The math department has a small collection of Maple worksheets (as Maple files are called) that you can experiment with. What follows are my own results of experimenting with Maple code. Basic Maple etiquette:Every line (or rather, complete expression) must end with a colon (:) or semicolon (;) . A colon will supress the output of the line, a semicolon will print the output of the line. This bit of Maple code:
with(DEtools):
will draw a direction field for the differential equation
This bit of Maple code:
with(DEtools): will draw a bunch of solutions for the equation. From these examples it ought to be fairly straightforward for you to build examples of your own; just replace "diff(y(t),t)=1+x(t)*(y(t)*y(t)-3*x(t)-2)" with "diff(y(t),t)= a function of your own". Note that "x(t)" is how these examples need you to write "t". Here is another example, to help separate out the pieces for changes:
with(DEtools): This illustrates one of your homework problems. Cutting and pasting (and then editing) this code into the Maple V front-end available online can give you a quick and dirty way to make some plots of slope fields and (approximate) solutions.
The command "dsolve" can be used to solve (symbolically) differential equations: for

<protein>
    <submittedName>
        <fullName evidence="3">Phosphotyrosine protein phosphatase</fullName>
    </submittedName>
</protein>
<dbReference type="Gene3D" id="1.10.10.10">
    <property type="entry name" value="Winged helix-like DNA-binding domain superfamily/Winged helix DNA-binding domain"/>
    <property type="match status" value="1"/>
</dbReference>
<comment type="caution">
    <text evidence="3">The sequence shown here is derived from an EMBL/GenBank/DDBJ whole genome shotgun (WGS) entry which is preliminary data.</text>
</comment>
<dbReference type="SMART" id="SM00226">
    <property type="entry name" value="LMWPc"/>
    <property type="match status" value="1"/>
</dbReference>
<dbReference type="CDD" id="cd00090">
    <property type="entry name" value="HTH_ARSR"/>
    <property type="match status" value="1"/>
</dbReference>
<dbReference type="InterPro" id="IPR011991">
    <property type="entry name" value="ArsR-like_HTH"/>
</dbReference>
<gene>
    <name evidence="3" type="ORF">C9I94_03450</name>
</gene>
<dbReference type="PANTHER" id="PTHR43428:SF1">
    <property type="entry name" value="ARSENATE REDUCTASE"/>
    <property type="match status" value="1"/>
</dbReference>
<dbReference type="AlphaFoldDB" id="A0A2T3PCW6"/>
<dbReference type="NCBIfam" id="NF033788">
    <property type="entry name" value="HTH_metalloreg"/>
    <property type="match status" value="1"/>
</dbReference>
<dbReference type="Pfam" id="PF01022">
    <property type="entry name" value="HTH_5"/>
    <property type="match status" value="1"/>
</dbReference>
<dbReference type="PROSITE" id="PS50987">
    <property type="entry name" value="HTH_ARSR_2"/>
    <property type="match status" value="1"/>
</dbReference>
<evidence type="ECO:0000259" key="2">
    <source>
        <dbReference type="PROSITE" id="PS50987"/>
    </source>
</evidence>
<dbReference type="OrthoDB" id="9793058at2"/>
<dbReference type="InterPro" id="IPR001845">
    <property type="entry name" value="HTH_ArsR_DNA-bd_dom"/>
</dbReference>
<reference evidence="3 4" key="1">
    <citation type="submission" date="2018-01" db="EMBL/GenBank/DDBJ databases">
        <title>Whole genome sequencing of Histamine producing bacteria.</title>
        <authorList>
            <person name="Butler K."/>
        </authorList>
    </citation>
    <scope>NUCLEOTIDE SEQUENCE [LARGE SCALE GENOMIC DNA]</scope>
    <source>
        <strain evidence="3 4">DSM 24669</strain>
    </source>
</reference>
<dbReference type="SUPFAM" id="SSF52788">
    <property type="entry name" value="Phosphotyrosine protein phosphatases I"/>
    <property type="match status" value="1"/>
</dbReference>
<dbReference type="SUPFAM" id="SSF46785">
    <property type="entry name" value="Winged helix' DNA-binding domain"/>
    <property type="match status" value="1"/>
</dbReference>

example, you can try
This will return all solutions to the differential equation [dy/dt] - y^{2} = 0.
with(DEtools): You can, of course, insert your own functions into `deqn', adjust the stepsize, initial condition, and points you want to evaluate your approximate solution at! Here is some code to explore the solutions to spring-mass problems:
with(DEtools): You can, as usual, change the values of m, gam, k, and om, as well as the initial conditions, to generate examples of the various phenomena that we explored in class. Here is some code for exploring systems of linear first order equations:
with(DEtools): As you can probably tell, a and b are the coefficients in the first equation, while c and d belong to the second. This code will tell you what the associated matrix is, compute its characteristic polynomial and eigenvalues, and draw the direction field and a few solution curves for the equation (i.e., draw a phase portrait). So you can use this to see the effect on the phase portrait of changes to your initial matrix. A much more jazzed up version of this Maple routine can be found here; it will determine (for a 2-by-2 system) where the eigenvectors are, plot all of the straight-line solutions, and attempt to do a good job of picking other representative solutions. It's pretty cludgy (because I kept needing to avoid dividing by 0), so if you know of, or figure out, or stumble across a slicker way to do it, please let me know! |